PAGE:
One of my immediate reactions to the Gangnam success was that I would have the ability to drive my own installs now. You may have heard marketers talking about the “power of building your network” for a while now. The idea being you build a portfolio of apps that you can re-direct at any moment to drive installs for your own game for FREE. The sexiness of this lies in the ability to control rankings, etc.
Of course I thought this would be amazing. I had my entire Chartboost account ready to go. I was going to point all my apps at Jolly Journey for a rankings bump and also to get users in there.
But then I stopped for a minute.
I was making over $1,500 a day on Chartboost by selling installs that made me anywhere from $0.50-3, averaging $1 or so.
The minimum bid for installs I could buy on CB is $0.50.
Using my own network to drive my app installs would COST me $0.50!
Now, the assumptions may be that the users would be more likely to download another game by the same publisher, which would make my overall install # higher and thus make my per install opportunity cost drop, but there is almost no factor I can think of that would make up for $0.50.
Having your own cross-promo widget/popup is a solution to this (instead of using Chartboost), but that also means you will be giving up the install revenue even further from residual loss.
And therein lies the rub of it – building your app network is not about being able to drive installs to your other games. It’s about having more revenue positive assets that can be re-invested into more revenue positive assets so that you can buy cheaper installs on the open market and monetize your traffic with the rich advertisers. That’s just how the markets work, at least for now.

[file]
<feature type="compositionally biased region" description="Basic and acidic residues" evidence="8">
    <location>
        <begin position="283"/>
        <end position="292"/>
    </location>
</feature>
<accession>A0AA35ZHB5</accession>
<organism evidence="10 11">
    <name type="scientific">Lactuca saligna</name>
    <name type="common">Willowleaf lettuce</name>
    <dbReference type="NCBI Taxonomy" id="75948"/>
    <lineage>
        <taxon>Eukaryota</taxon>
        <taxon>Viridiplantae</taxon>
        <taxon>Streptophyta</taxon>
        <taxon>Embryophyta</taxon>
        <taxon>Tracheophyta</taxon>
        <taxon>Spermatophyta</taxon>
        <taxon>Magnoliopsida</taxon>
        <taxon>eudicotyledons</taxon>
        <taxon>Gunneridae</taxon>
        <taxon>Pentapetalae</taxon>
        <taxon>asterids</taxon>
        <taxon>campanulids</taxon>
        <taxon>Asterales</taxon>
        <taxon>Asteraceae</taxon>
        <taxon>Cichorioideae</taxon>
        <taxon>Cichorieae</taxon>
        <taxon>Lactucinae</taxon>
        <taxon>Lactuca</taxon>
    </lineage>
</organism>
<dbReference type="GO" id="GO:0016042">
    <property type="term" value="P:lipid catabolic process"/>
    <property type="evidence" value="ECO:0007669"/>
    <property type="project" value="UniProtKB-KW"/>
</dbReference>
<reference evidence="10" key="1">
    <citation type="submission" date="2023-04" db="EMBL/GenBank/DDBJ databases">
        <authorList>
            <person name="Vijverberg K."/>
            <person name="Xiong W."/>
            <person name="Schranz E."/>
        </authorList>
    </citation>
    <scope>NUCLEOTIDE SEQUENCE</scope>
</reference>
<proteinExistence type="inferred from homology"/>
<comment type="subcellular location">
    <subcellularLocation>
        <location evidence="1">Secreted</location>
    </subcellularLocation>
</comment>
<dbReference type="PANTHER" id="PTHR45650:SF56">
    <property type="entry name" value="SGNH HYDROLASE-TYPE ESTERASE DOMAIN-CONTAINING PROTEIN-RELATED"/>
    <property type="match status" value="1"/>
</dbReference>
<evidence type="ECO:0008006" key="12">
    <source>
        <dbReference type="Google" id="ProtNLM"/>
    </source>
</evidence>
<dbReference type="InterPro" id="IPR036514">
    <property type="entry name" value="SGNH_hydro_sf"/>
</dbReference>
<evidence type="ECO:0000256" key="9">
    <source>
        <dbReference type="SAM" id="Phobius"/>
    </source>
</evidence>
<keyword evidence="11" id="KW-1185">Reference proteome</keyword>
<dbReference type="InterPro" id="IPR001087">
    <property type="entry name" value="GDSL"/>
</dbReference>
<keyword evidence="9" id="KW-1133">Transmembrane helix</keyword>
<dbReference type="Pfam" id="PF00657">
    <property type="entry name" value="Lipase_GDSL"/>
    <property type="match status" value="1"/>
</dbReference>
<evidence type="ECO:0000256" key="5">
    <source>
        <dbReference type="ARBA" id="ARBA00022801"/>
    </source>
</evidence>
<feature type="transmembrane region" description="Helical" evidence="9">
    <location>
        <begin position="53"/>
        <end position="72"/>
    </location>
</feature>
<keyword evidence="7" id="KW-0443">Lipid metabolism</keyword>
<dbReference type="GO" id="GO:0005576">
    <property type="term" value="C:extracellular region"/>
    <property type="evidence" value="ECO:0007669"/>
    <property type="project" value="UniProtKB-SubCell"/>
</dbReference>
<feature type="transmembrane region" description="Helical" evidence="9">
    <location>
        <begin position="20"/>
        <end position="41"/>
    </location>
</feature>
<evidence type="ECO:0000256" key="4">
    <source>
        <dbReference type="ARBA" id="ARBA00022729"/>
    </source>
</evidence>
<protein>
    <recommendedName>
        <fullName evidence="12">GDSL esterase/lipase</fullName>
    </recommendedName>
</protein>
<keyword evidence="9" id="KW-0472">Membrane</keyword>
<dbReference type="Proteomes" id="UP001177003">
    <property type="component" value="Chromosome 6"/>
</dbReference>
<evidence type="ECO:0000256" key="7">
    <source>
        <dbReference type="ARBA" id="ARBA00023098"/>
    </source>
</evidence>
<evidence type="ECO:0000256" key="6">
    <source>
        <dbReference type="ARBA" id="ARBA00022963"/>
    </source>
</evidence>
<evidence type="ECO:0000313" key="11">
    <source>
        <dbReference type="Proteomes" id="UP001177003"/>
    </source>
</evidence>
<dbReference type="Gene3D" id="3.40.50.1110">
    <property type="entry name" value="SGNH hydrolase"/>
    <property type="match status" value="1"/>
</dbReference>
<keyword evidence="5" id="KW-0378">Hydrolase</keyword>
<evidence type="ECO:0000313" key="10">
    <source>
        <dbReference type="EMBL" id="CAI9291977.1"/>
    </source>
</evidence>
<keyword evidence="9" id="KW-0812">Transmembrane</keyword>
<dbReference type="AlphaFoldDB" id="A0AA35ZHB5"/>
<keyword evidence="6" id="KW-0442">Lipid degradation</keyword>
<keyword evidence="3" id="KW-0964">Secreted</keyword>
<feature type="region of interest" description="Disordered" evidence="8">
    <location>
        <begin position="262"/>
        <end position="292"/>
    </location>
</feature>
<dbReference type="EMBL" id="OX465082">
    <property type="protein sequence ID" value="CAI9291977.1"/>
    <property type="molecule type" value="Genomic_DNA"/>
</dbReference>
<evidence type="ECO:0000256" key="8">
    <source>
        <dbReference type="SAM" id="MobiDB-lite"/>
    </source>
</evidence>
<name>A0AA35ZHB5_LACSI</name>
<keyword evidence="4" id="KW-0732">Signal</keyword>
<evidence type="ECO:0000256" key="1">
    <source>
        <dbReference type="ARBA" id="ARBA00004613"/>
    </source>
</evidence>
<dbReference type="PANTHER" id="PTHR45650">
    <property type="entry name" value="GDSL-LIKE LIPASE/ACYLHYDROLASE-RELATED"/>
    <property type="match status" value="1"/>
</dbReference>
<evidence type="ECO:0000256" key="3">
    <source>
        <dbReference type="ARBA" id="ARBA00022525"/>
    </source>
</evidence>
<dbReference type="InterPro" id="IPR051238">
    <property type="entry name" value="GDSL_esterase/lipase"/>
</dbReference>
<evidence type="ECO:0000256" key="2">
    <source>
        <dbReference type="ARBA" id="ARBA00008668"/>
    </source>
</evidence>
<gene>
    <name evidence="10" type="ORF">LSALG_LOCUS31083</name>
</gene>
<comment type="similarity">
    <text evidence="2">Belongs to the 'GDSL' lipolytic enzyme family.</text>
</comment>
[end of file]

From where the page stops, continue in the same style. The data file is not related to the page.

In a nutshell, because there are so many rich gaming companies out there willing to spend $5-6 CPI, it drives up the average eCPM for all publishers.
A lesson learned, saving me thousands of dollars.

Final Thoughts

1. Gangnam Style Game (Free and Paid to date, launched 12.1.12) – 925 Paid/192 in-apps in Paid version / 623,344 Free, $2,674 in-apps and iAds,  $17,380.12 on Chartboost / 4.9M impressions on CB / $1,223 on RevMob (this was only about 3 days) / 782K impressions Revmob / eCPM $2.01 for all / 2.0% install rate
2. Jolly Journey HD Free (iPad version launched 12.6.12) – 4,860 free sales / $280 in-app / $277 MoPub & TapIt (banners) / 2.5M requests for banner serve.
The reason I’m putting these out there is to show a few insights I am seeing in the app world:
1. iPad is going to crush iPhones in terms of monetization over the next few years. I’m going all tablet by the end of 2013. Every one of my games that is iPad makes WAY more money. The volume is lower but the market is much less saturated. Plus, I can design way better for iPad.
2. Though the JJ revenue numbers pale in comparison, they’re growing steadily every day. And look at the impression ratio – I have almost 130x more downloads for Gangnam and only 2x more impressions!! People play the Jolly Journey game for an average of 8 minutes. Crazy.
There are four versions of the game, all of which make money, but this one has the most potential. It’s compounding as people play day over day. This is a MUCH BETTER long term strategy.
In my App Empire presentation I discussed how development is the key to user retention. This is a case in point. BTW – working on getting that video for everyone to watch. It’s all about flipping apps and people seemed to dig it.
Happy Holidays to everyone! If you’re not a Facebook fan yet, please Like my page and Follow me on Twitter to stay up to date!
Keep rocking.


  1. Tom
  2. matt
  3. Ros
  4. Lev
  5. Ob Oberon
  6. Lisa
  7. Brian
  8. zacharie
  9. Brian
  10. Brian
  11. Sven
  12. K
  13. Lisa
  14. Kate
  15. Mo
  16. Mo
  17. Mo
  18. Mo
  19. Mo
  20. Lisa
  21. Mo
  22. Brian
  23. Lana
  24. Andrej
  25. Charles
  26. Matt
  27. Max
  28. Apps 4 Fans
  29. Matt
  30. max
  31. Lisa
  32. Gerald Lum
  33. max
  34. Hiro Lee
  35. Mike
  36. Steve
  37. Steve
  38. Joe
  39. Shark
  40. Karen
  41. Karen
  42. Pravin
  43. Ross
  44. Karen
  45. Dm3
  46. Henry
  47. Volkan Kutlubay

Leave a Reply to Ros Cancel reply